White powder sweepings

Crikey Daily – Tuesday, 14 June

Christian Kerr writes:

Have Australia’s “white powder” scares been just that – scares? Far be
it for me to disagree with my colleague Hugo Kelly, let alone a veteran
observer like Inside Canberra‘s Rob Chalmers, but security sources say there have been hard facts behind the flaps.

Around a dozen cases have been potentially harmful – the most serious
when an envelope containing powder sent to a senior bureaucrat was
opened in a car. The spooks, it
appears, prefer to play them down.

The “white powder” saga began just days after Schapelle Coby’s
sentence was announed and was covered by Stephen Mayne in the Crikey

Over-cooking the white powder

Crikey Daily – Thursday, 2 June

By Stephen Mayne

John Howard is the past master of cooking up a national security scare
as a diversion – and yesterday’s effort with the white powder sent to
the Indonesian Embassy in Canberra was one of his best efforts yet.

All the talk about lax security at Australia’s airports was suddenly
lost as our intrepid PM took on a demeanor equivalent to the 9/11
aftermath, declaring that an unprecedented incident had occurred with a
biological agent arriving in the mail at Indonesia’s flagship
Australian building.

Now it looks like we’re probably dealing
with some sort of slug repellant, but the BBC has been reporting that
anthrax was sent in the mail and the Indonesian media is full of
reports suggesting terrorists are alive and well in Australia. One
idiot slug poisoner out of Victoria does not a terrorist nation make,
but you wouldn’t believe it Googling the story around the world today.

The media, especially Channel Nine, is very much to blame for creating
the Schapelle Corby bandwagon, but John Howard cranked it right up
yesterday in what was a completely unnecessary over-reaction. Stay
tuned for plenty of copycat acts.

Another “white powder” alert at Parliament House

Crikey Daily – Thursday, 9 June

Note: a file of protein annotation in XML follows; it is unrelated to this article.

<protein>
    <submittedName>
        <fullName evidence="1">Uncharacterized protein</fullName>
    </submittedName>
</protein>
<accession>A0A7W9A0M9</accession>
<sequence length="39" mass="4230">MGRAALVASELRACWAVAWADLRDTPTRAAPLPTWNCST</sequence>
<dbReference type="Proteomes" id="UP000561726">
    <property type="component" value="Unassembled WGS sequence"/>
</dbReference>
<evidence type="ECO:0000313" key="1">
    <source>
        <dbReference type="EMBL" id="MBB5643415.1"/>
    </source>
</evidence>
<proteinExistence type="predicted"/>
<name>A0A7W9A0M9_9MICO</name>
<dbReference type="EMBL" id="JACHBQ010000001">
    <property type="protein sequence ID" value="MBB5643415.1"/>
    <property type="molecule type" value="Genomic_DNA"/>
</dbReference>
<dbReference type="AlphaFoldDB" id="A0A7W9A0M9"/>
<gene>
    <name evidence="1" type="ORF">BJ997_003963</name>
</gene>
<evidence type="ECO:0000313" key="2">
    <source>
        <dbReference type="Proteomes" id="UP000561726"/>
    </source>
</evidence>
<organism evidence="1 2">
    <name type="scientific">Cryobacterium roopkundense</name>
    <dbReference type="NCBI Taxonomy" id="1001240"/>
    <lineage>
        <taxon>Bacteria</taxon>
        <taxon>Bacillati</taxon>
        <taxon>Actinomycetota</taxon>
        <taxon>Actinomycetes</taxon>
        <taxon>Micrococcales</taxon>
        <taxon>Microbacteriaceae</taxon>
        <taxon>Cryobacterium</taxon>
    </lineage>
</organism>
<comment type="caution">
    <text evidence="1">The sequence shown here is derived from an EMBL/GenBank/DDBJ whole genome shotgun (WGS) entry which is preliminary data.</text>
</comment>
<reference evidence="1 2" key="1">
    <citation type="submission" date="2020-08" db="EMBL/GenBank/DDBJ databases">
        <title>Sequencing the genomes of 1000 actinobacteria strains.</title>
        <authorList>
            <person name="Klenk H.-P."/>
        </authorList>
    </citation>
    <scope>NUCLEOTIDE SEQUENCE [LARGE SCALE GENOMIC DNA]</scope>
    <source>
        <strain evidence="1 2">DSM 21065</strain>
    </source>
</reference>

Hugo Kelly reports:

Parliament’s top bureaucrat, Hilary Penfold, this morning interrupted
the quiet slumber on Capital Hill with an alert headed: “White powder
incident in Parliament House.” Has a cocaine smuggling ring been busted
in Canberra? Maybe not:

From: Penfold, Hilary (DPS)
Sent: Thursday, 9 June 2005 9:47 AM
To: SEN-Department; SEN-Senators; SEN-SenStaff; REPS-Department; REPS-Members; REPS-MemStaff; Hazell, Annette (DOFA);
Subject: White powder incident in Parliament House

Another package of white powder has been detected in the Loading Dock.
The incident has been contained in the Loading Dock, and ACT emergency
services have been called. The loading dock has been closed, and as a
result there will be delays in the delivery of mail within the building
today. However, there is no danger to people in the building. Further
information will be provided in due course.

reports suspicious packages have also arrived at the British High
Commission and the US, Japanese and South Korean embassies in Canberra.
These are all countries that sent troops to Iraq.

How the government handles “white powder”

Crikey Daily – Friday, 10 June

Hugo Kelly reports:

Yesterday’s “white powder” incident at Parliament House apparently
turned out to be a hoax – the most recent of many. Veteran galley
correspondent Rob Chalmers reports in his Inside Canberra newsletter today that the government’s handling of similar scares is developing a pattern.

“Whatever else could be said about the manner this was handled, Howard
and Downer clearly misled Australians,” he wrote of last week’s scare
at the Indonesian embassy. “No responsible journalist would have
reported on this incident in the reckless manner adopted by the PM and
the foreign minister. Surely they would have known there have
been some 369 white powder incidents in Australia since 9/11 in 2001
(including seven in the ACT on Thursday) and every one of them have
turned out to be a hoax.”

Writes Chalmers: “Incidentally, another package of white powder turned
up at the Indonesia Embassy on Tuesday. Police said the alarm was
raised and the well-rehearsed emergency services procedure was
commenced. The Embassy was reopened “only hours later” when the powder
was found to be harmless. How come it took “only hours” to discover the
powder was harmless when it took two days when last week’s incident
occurred?” A fair question.